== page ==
Egg safety centre aims to boost industry profile

- Last updated on GMT

Related tags: Salmonella, Foodborne illness

A new egg safety centre in the US could help ensure that health
scares associated with eggs and low public confidence are far less
common in the future.

The Agricultural Research Service's new Egg Safety and Quality Research Unit, based at the Richard B. Russell Research Center, will conduct research designed to protect both the health of consumers and the marketability of eggs. Scientists hope to develop improved technologies for egg production and processing that will reduce or eliminate microorganisms that can transmit disease to humans or cause spoilage.

Such discoveries would be vital to the egg industry. Outbreaks of salmonellosis, a pathogen found in eggs, have been reported for decades, but in the past 25 years the disease has increased in incidence on many continents. In the Western hemisphere and in Europe, Salmonella serotype Enteritidis (SE) has become the predominant strain.

An outbreak of Salmonella bacteria can cost manufacturers millions in terms of product recalls, lawsuits and loss of consumer confidence. And while most foodborne diseases are sporadic and often not reported, foodborne disease outbreaks can sometimes take on massive proportions.

In the UK for example, the local egg industry is still recovering from wide outbreaks of Salmonella enteritidis that were reported in the 1980s. Recent trends in global food production, processing, distribution and preparation are creating an increasing demand for food safety research in order to ensure a safer global food supply.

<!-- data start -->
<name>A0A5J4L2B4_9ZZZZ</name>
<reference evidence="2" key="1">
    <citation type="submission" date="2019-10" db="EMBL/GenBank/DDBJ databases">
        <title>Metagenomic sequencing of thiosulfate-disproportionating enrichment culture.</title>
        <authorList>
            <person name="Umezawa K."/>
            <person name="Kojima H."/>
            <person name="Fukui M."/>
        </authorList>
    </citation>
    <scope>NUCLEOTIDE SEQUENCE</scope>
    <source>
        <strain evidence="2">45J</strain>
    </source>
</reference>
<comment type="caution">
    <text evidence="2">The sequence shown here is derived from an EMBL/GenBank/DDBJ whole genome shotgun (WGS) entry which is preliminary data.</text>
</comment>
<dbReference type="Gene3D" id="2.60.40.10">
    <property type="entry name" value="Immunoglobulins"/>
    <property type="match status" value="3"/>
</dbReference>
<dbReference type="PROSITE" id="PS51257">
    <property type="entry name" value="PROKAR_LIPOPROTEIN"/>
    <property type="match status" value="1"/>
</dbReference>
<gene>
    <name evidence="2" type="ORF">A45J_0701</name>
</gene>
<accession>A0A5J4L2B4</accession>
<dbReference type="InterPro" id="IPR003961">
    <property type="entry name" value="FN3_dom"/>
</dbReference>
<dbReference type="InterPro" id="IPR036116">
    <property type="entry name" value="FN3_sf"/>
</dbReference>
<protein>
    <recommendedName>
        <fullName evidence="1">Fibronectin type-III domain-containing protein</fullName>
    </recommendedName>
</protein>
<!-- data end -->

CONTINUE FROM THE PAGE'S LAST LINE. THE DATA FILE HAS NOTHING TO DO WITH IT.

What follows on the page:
One of the unit's key research goals therefore will be to determine how microbial pathogens infect poultry and cause egg contamination. Additionally, scientists will investigate how poultry production practices can influence such infections.

Researchers will develop methods to prevent pathogens from infecting egg-laying poultry, and tests to detect infected flocks and contaminated eggs. Ultimately, the research may also help improve egg processing practices, which could reduce microbial contamination while enhancing egg quality.

A working group on salmonella infection at the US government FoodNet body claimed in 1999 that estimated annual costs (in 1998 dollars) of medical care and lost productivity due to foodborne Salmonella infections were $0.5 billion (€0.4bn), based on the human capital approach for calculating forgone earnings. Using the less conservative labour market approach, the total annual costs were $2.3 billion (1.85bn).

Eggs are a vital ingredient in many sectors of food production. In 2003, an estimated 87.2 billion eggs were produced in the United States alone, with about 85 per cent of them destined for human consumption, according to figures from USDA's Economic Research Service.

Per capita consumption of eggs and egg products in 2003 was the equivalent of 254 eggs, an increase of 19 eggs per person from 1990, ERS estimated.

And in the UK, recent research suggests that premium eggs are a key growing sector. Analyst Mintel found that while volume sales have risen by 10 per cent between 1999 and 2003, value sales have increased by double this amount, some 23 per cent, due to consumers trading up to premium egg varieties.

The trade up to higher-priced eggs - free range and organic - suggests overall health concerns are driving the market. In 2003 free-range eggs accounted for 30 per cent of egg sales by volume compared to just 24 per cent in 1998, representing a 38 per cent rise in sales since 1998.

ARS​ is the US department of agriculture's chief scientific research agency.

Related topics: R&D

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